ST. PETERSBURG, Fla. — Hurricane Dorian continues to show some signs of weakening as it continues to linger just north of Grand Bahama Island. It is still expected to deliver rain and hurricane force winds to the island into Tuesday morning.

As of the latest forecast, Dorian is now about 25 miles northeast of Freeport, Grand Bahama and about 105 miles off West Palm Beach. It had just started to make a slight west-northwesterly turn.

Maximum sustained winds were at 125 mph with higher gusts.

The core of extremely dangerous Hurricane Dorian will continue to pound Grand Bahama Island through much of today and tonight.  

The hurricane will move dangerously close to Florida’s east coast tonight through Wednesday night.

A Storm Surge Warning is in effect for

  • Lantana to Savannah River

A Storm Surge Watch is in effect for

  • North of Deerfield Beach to south of Lantana
  • Altamaha Sound to South Santee River

A Hurricane Warning is in effect for

  • Grand Bahama and the Abacos Islands in the northwestern Bahamas
  • Jupiter Inlet to Ponte Vedra Beach

A Hurricane Watch is in effect for

  • North of Deerfield Beach to Jupiter Inlet
  • North of Ponte Vedra Beach to South Santee River

A Tropical Storm Warning is in effect for

  • North of Deerfield Beach to Jupiter Inlet

A Tropical Storm Watch is in effect for

  • North of Golden Beach to Deerfield Beach
  • Lake Okeechobee

Dorian has been stationary much of the day. The reason the cyclone has moved very little is because it is caught in weak steering currents between high pressure ridges to its east and northwest and a trough to its north.  

This weak flow should result in a very slow and likely erratic northwest drift through at least early Tuesday. After that time, the models are in general agreement that the ridge to the east and trough to the north will amplify. 

This change in the steering pattern should cause Dorian to move a little faster to the north on Wednesday and to the northeast on Thursday and Friday. 

The stall or very slow movement over the last 24 hours will begin to end as Dorian will feel the influence of the weakness in the area of high pressure combined with the trough moving across the Eastern United States. This will finally allow Dorian to move northward.

There is still some minor uncertainty as to how far west with Dorian’s current NW movement the hurricane can get before taking on a more northerly move by later Tuesday. As it feels the influence of the trough, wind shear will increase so Dorian is expected to weaken somewhat.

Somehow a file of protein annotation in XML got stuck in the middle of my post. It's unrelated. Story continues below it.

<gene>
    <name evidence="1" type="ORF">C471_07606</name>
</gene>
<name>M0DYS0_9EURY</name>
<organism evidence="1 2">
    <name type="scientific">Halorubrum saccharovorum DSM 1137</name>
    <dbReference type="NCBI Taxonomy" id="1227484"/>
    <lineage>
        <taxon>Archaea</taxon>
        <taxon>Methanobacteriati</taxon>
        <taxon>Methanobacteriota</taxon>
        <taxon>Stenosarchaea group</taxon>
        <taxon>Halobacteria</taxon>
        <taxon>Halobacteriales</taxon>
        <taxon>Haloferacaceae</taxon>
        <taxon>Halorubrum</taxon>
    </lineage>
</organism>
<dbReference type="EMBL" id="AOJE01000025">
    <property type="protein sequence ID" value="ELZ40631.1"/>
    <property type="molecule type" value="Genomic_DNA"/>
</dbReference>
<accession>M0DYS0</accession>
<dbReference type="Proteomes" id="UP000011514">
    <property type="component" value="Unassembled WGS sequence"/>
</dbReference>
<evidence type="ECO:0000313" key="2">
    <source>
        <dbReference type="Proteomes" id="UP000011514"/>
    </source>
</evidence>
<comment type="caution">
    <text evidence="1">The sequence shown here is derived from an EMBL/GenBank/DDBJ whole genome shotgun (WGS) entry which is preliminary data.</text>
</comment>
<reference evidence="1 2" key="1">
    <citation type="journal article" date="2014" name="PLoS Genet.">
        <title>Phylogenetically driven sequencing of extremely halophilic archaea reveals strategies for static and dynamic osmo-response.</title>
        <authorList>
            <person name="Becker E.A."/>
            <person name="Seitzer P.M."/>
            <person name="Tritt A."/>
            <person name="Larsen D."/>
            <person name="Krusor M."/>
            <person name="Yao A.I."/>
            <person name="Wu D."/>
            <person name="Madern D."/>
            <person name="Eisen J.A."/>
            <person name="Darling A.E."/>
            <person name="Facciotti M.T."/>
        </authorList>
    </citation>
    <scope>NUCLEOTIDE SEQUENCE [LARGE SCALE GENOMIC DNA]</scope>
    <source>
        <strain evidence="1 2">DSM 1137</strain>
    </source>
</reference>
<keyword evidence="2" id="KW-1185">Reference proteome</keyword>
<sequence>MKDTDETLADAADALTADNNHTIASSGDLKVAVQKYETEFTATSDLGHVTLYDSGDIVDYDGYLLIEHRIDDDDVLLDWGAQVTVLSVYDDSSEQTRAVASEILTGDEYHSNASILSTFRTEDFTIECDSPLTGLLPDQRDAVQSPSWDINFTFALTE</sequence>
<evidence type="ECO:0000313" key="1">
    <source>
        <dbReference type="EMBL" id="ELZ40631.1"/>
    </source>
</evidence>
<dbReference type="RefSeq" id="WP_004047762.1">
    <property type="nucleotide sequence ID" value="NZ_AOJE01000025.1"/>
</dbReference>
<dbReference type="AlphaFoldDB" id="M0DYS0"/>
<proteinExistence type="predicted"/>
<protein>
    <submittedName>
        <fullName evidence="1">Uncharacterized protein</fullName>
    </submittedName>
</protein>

This wind shear, combined with its northerly movement, will keep the strongest wind on the east side of the center. With the center likely to stay offshore, the winds on the west side of the hurricane will be over the Eastern part of Florida from overnight tonight through Tuesday and into Wednesday morning. 

Right now it looks like widespread tropical storm force winds (39-73 mph) will be felt on the East Coast with some isolated Hurricane Force winds (74+) The highest wind threat will be where the land juts out a bit around Cape Canaveral, for example. 

For The Tampa Bay Area, we are just expecting some gusty showers on Tuesday. Some wind gusts, especially farther east in Polk County, may reach 40 mph, but most areas should remain below tropical storm force. 

The east coast will also experience some storm surge as Dorian parallels the coast. The storm surge will be found in areas along the coast while the east or northeast wind is occurring. 

Once Dorian passes those locations the wind will shift to offshore quickly, allowing the water to recede. The worst of it would be between 4-7 feet.

Following Dorian’s move northward to the east of Florida, it will continue to be picked up by the trough and accelerate NE along the SC/NC coast before heading out into the Atlantic later in the week.